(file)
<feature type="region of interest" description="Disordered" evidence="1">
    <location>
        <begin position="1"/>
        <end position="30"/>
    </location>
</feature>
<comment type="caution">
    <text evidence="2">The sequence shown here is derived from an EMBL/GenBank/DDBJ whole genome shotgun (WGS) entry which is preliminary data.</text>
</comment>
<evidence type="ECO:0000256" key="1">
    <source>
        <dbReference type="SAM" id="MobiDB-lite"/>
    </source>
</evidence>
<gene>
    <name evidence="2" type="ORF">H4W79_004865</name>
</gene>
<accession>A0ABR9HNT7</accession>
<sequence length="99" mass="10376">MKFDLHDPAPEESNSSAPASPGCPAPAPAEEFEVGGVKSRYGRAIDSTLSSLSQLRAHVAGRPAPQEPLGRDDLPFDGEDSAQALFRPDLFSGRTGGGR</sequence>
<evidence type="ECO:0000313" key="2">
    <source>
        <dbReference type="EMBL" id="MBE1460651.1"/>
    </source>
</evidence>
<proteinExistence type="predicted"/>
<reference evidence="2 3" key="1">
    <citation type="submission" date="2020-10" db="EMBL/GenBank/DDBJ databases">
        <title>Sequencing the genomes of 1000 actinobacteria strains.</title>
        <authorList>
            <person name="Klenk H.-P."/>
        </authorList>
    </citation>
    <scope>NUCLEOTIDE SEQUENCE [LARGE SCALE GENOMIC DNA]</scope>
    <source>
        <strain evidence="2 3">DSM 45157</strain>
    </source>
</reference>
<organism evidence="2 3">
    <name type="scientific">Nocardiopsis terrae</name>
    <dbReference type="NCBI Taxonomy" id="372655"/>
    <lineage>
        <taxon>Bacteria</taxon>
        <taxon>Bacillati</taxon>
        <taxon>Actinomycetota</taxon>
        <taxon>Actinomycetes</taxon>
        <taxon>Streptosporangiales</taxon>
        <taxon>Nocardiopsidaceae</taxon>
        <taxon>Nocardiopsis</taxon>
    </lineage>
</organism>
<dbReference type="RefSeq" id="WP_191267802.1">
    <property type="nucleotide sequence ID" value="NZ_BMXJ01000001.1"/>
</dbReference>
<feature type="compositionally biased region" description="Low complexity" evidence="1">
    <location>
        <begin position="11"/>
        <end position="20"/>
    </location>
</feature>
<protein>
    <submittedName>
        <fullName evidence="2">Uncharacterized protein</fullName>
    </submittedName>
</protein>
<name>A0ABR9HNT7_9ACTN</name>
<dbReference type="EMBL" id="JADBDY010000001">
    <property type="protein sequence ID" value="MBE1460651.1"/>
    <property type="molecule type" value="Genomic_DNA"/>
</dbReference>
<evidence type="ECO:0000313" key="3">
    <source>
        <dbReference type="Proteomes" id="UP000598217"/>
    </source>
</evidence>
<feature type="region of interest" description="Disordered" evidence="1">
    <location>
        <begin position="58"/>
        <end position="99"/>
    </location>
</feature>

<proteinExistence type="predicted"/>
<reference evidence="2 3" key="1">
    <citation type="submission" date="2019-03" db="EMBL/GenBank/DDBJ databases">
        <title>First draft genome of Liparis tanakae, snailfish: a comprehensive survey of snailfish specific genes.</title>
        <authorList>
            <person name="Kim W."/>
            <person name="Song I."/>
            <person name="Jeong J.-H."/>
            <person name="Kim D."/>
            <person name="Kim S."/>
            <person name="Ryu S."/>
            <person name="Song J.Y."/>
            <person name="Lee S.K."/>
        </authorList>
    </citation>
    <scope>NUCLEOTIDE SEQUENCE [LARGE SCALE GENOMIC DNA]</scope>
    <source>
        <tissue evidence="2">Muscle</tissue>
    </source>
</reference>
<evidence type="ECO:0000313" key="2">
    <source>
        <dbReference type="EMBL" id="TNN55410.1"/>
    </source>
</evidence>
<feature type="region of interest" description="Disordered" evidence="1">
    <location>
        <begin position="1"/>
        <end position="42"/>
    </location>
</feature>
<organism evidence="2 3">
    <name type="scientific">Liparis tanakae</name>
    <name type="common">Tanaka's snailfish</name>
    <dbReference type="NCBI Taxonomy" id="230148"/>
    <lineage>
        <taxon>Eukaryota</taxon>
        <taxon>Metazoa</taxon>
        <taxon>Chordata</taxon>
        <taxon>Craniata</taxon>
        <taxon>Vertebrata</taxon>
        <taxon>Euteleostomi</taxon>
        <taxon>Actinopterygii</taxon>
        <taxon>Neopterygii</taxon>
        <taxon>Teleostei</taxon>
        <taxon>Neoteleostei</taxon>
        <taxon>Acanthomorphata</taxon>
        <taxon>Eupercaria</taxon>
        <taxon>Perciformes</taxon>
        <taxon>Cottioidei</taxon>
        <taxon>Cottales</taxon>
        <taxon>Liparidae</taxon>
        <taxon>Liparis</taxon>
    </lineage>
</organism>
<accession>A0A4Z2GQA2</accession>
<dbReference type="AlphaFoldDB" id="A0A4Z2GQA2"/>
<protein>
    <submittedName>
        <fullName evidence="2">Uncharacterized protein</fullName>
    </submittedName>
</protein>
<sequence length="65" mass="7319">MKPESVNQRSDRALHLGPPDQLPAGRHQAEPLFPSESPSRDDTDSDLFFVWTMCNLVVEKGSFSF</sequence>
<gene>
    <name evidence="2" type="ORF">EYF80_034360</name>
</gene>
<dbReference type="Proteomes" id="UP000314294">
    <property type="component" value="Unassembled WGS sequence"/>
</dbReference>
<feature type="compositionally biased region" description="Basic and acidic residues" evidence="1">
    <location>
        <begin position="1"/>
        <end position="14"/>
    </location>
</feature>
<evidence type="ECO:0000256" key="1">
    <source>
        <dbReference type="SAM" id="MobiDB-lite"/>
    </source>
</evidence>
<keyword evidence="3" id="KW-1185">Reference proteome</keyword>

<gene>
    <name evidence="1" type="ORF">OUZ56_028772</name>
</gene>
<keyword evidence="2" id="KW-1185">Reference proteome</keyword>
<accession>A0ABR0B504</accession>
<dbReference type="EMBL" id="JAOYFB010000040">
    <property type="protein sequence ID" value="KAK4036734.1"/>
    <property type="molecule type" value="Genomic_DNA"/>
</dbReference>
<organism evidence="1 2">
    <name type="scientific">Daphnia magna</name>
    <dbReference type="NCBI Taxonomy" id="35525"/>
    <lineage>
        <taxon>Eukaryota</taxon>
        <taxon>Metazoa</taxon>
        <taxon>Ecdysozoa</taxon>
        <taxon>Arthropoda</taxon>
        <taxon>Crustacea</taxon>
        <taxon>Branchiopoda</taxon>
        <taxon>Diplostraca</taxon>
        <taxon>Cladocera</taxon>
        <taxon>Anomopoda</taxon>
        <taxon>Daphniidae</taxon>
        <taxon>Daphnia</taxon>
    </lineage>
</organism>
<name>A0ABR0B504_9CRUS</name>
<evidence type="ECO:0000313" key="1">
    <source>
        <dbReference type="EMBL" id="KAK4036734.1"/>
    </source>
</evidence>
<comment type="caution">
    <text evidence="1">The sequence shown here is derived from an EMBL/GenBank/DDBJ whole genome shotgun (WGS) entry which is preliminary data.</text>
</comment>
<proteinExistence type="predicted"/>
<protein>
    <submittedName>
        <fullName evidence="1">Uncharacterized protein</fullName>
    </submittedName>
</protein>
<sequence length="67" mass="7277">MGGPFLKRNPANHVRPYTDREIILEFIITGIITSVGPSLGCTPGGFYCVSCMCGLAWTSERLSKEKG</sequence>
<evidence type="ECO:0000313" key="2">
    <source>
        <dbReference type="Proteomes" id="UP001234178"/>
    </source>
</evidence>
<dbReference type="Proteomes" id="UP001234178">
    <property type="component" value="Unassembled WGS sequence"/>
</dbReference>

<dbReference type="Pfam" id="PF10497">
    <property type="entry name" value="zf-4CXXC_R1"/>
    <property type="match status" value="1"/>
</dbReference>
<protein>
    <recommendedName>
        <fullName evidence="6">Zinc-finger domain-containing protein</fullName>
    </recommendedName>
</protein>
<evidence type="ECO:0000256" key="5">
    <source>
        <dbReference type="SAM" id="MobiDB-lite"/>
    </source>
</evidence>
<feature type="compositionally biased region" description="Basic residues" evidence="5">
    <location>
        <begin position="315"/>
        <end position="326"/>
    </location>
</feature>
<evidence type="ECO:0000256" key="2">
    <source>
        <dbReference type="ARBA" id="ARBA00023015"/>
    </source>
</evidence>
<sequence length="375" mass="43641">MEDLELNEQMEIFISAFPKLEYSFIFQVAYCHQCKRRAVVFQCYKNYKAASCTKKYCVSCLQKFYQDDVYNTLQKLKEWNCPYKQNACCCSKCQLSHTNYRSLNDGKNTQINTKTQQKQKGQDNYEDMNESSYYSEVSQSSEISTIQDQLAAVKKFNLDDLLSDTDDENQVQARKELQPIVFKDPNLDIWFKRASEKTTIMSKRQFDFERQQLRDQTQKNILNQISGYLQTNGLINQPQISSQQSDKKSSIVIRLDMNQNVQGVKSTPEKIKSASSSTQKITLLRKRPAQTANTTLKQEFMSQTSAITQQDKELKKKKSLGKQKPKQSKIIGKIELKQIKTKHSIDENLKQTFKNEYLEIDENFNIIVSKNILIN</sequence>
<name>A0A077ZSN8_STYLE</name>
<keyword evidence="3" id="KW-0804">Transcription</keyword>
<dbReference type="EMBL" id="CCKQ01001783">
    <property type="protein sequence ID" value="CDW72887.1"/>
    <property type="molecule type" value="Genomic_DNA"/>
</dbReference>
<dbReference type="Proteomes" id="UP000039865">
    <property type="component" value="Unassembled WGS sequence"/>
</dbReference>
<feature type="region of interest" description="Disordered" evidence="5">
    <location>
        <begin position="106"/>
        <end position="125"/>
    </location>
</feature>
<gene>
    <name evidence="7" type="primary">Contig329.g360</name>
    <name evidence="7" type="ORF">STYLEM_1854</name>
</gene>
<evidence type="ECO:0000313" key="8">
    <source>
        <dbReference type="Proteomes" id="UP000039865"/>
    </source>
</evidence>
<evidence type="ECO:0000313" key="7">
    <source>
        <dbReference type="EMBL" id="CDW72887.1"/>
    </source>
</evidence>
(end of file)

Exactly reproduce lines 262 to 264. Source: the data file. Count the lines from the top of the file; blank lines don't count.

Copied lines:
<evidence type="ECO:0000313" key="7">
    <source>
        <dbReference type="EMBL" id="CDW72887.1"/>